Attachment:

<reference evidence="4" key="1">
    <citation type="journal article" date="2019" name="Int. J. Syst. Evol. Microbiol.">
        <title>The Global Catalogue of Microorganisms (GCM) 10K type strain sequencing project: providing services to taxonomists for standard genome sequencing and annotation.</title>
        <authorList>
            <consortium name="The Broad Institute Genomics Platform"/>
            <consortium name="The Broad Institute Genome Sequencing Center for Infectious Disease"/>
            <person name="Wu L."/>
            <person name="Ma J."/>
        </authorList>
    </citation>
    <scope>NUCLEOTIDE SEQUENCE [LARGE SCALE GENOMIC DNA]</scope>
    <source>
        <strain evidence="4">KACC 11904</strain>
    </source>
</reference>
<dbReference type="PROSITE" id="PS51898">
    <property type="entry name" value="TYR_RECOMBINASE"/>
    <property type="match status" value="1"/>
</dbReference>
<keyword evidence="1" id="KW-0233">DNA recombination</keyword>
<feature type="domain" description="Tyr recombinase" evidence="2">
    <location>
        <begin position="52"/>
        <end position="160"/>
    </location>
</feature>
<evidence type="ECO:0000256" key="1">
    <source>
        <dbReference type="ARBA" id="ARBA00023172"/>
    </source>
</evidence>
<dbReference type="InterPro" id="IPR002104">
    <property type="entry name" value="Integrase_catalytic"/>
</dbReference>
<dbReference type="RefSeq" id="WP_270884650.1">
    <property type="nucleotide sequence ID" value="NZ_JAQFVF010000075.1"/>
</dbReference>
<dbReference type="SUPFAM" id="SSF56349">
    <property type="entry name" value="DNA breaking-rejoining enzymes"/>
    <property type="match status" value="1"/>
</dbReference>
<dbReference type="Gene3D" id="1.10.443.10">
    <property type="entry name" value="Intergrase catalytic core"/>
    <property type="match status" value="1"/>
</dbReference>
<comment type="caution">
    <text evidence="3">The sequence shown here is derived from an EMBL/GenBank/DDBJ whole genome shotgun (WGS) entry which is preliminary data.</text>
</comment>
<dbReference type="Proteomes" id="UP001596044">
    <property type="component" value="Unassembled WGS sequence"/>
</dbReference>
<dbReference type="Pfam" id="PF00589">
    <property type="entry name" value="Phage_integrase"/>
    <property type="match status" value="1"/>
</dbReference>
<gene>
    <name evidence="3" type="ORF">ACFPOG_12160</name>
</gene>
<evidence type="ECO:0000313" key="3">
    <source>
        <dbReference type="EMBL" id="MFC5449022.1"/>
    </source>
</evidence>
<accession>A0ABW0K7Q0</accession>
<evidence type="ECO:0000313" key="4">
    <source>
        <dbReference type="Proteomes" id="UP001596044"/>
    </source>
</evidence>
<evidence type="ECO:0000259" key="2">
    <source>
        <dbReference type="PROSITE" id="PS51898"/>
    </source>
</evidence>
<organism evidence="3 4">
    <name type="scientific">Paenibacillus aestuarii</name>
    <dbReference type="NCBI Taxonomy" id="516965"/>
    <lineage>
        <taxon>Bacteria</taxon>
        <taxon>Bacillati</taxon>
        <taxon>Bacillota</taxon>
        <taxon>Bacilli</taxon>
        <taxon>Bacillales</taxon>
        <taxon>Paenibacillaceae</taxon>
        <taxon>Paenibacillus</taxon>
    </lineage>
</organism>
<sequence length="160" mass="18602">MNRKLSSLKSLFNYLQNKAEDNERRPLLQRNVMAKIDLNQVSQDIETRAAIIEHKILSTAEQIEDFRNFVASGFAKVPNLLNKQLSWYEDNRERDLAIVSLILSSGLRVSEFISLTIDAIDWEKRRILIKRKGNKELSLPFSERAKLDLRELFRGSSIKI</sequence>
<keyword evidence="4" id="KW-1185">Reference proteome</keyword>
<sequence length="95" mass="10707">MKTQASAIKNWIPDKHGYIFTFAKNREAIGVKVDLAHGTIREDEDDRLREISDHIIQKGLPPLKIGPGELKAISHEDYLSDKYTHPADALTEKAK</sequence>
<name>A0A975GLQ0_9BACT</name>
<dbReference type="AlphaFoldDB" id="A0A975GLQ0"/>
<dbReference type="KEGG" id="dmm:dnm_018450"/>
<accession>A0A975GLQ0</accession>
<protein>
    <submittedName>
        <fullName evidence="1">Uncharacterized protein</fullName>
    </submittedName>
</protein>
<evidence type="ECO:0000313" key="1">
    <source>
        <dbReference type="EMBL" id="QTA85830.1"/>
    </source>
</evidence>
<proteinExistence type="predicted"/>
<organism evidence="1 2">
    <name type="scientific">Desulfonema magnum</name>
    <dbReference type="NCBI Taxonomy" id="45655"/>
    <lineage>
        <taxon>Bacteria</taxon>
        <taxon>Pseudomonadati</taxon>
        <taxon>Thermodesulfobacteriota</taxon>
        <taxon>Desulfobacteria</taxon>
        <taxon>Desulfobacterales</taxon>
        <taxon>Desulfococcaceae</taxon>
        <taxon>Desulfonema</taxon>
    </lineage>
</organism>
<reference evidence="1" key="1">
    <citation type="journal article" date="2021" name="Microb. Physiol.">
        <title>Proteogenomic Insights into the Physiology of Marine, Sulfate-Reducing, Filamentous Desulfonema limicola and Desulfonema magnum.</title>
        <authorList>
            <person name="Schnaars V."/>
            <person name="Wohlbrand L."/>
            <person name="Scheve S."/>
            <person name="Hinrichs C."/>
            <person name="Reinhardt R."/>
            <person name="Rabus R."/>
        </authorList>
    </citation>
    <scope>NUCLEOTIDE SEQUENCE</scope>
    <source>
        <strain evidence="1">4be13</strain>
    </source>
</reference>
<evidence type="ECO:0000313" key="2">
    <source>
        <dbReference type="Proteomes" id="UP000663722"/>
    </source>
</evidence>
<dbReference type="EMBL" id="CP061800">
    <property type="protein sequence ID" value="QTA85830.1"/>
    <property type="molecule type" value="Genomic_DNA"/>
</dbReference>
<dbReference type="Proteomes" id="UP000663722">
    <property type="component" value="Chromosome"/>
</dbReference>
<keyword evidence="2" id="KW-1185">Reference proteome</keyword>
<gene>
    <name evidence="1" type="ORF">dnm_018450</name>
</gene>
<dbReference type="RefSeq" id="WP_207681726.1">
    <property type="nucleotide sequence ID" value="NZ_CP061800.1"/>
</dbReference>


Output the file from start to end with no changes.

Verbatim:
<reference evidence="4" key="1">
    <citation type="journal article" date="2019" name="Int. J. Syst. Evol. Microbiol.">
        <title>The Global Catalogue of Microorganisms (GCM) 10K type strain sequencing project: providing services to taxonomists for standard genome sequencing and annotation.</title>
        <authorList>
            <consortium name="The Broad Institute Genomics Platform"/>
            <consortium name="The Broad Institute Genome Sequencing Center for Infectious Disease"/>
            <person name="Wu L."/>
            <person name="Ma J."/>
        </authorList>
    </citation>
    <scope>NUCLEOTIDE SEQUENCE [LARGE SCALE GENOMIC DNA]</scope>
    <source>
        <strain evidence="4">KACC 11904</strain>
    </source>
</reference>
<dbReference type="PROSITE" id="PS51898">
    <property type="entry name" value="TYR_RECOMBINASE"/>
    <property type="match status" value="1"/>
</dbReference>
<keyword evidence="1" id="KW-0233">DNA recombination</keyword>
<feature type="domain" description="Tyr recombinase" evidence="2">
    <location>
        <begin position="52"/>
        <end position="160"/>
    </location>
</feature>
<evidence type="ECO:0000256" key="1">
    <source>
        <dbReference type="ARBA" id="ARBA00023172"/>
    </source>
</evidence>
<dbReference type="InterPro" id="IPR002104">
    <property type="entry name" value="Integrase_catalytic"/>
</dbReference>
<dbReference type="RefSeq" id="WP_270884650.1">
    <property type="nucleotide sequence ID" value="NZ_JAQFVF010000075.1"/>
</dbReference>
<dbReference type="SUPFAM" id="SSF56349">
    <property type="entry name" value="DNA breaking-rejoining enzymes"/>
    <property type="match status" value="1"/>
</dbReference>
<dbReference type="Gene3D" id="1.10.443.10">
    <property type="entry name" value="Intergrase catalytic core"/>
    <property type="match status" value="1"/>
</dbReference>
<comment type="caution">
    <text evidence="3">The sequence shown here is derived from an EMBL/GenBank/DDBJ whole genome shotgun (WGS) entry which is preliminary data.</text>
</comment>
<dbReference type="Proteomes" id="UP001596044">
    <property type="component" value="Unassembled WGS sequence"/>
</dbReference>
<dbReference type="Pfam" id="PF00589">
    <property type="entry name" value="Phage_integrase"/>
    <property type="match status" value="1"/>
</dbReference>
<gene>
    <name evidence="3" type="ORF">ACFPOG_12160</name>
</gene>
<evidence type="ECO:0000313" key="3">
    <source>
        <dbReference type="EMBL" id="MFC5449022.1"/>
    </source>
</evidence>
<accession>A0ABW0K7Q0</accession>
<evidence type="ECO:0000313" key="4">
    <source>
        <dbReference type="Proteomes" id="UP001596044"/>
    </source>
</evidence>
<evidence type="ECO:0000259" key="2">
    <source>
        <dbReference type="PROSITE" id="PS51898"/>
    </source>
</evidence>
<organism evidence="3 4">
    <name type="scientific">Paenibacillus aestuarii</name>
    <dbReference type="NCBI Taxonomy" id="516965"/>
    <lineage>
        <taxon>Bacteria</taxon>
        <taxon>Bacillati</taxon>
        <taxon>Bacillota</taxon>
        <taxon>Bacilli</taxon>
        <taxon>Bacillales</taxon>
        <taxon>Paenibacillaceae</taxon>
        <taxon>Paenibacillus</taxon>
    </lineage>
</organism>
<sequence length="160" mass="18602">MNRKLSSLKSLFNYLQNKAEDNERRPLLQRNVMAKIDLNQVSQDIETRAAIIEHKILSTAEQIEDFRNFVASGFAKVPNLLNKQLSWYEDNRERDLAIVSLILSSGLRVSEFISLTIDAIDWEKRRILIKRKGNKELSLPFSERAKLDLRELFRGSSIKI</sequence>
<keyword evidence="4" id="KW-1185">Reference proteome</keyword>
<sequence length="95" mass="10707">MKTQASAIKNWIPDKHGYIFTFAKNREAIGVKVDLAHGTIREDEDDRLREISDHIIQKGLPPLKIGPGELKAISHEDYLSDKYTHPADALTEKAK</sequence>
<name>A0A975GLQ0_9BACT</name>
<dbReference type="AlphaFoldDB" id="A0A975GLQ0"/>
<dbReference type="KEGG" id="dmm:dnm_018450"/>
<accession>A0A975GLQ0</accession>
<protein>
    <submittedName>
        <fullName evidence="1">Uncharacterized protein</fullName>
    </submittedName>
</protein>
<evidence type="ECO:0000313" key="1">
    <source>
        <dbReference type="EMBL" id="QTA85830.1"/>
    </source>
</evidence>
<proteinExistence type="predicted"/>
<organism evidence="1 2">
    <name type="scientific">Desulfonema magnum</name>
    <dbReference type="NCBI Taxonomy" id="45655"/>
    <lineage>
        <taxon>Bacteria</taxon>
        <taxon>Pseudomonadati</taxon>
        <taxon>Thermodesulfobacteriota</taxon>
        <taxon>Desulfobacteria</taxon>
        <taxon>Desulfobacterales</taxon>
        <taxon>Desulfococcaceae</taxon>
        <taxon>Desulfonema</taxon>
    </lineage>
</organism>
<reference evidence="1" key="1">
    <citation type="journal article" date="2021" name="Microb. Physiol.">
        <title>Proteogenomic Insights into the Physiology of Marine, Sulfate-Reducing, Filamentous Desulfonema limicola and Desulfonema magnum.</title>
        <authorList>
            <person name="Schnaars V."/>
            <person name="Wohlbrand L."/>
            <person name="Scheve S."/>
            <person name="Hinrichs C."/>
            <person name="Reinhardt R."/>
            <person name="Rabus R."/>
        </authorList>
    </citation>
    <scope>NUCLEOTIDE SEQUENCE</scope>
    <source>
        <strain evidence="1">4be13</strain>
    </source>
</reference>
<evidence type="ECO:0000313" key="2">
    <source>
        <dbReference type="Proteomes" id="UP000663722"/>
    </source>
</evidence>
<dbReference type="EMBL" id="CP061800">
    <property type="protein sequence ID" value="QTA85830.1"/>
    <property type="molecule type" value="Genomic_DNA"/>
</dbReference>
<dbReference type="Proteomes" id="UP000663722">
    <property type="component" value="Chromosome"/>
</dbReference>
<keyword evidence="2" id="KW-1185">Reference proteome</keyword>
<gene>
    <name evidence="1" type="ORF">dnm_018450</name>
</gene>
<dbReference type="RefSeq" id="WP_207681726.1">
    <property type="nucleotide sequence ID" value="NZ_CP061800.1"/>
</dbReference>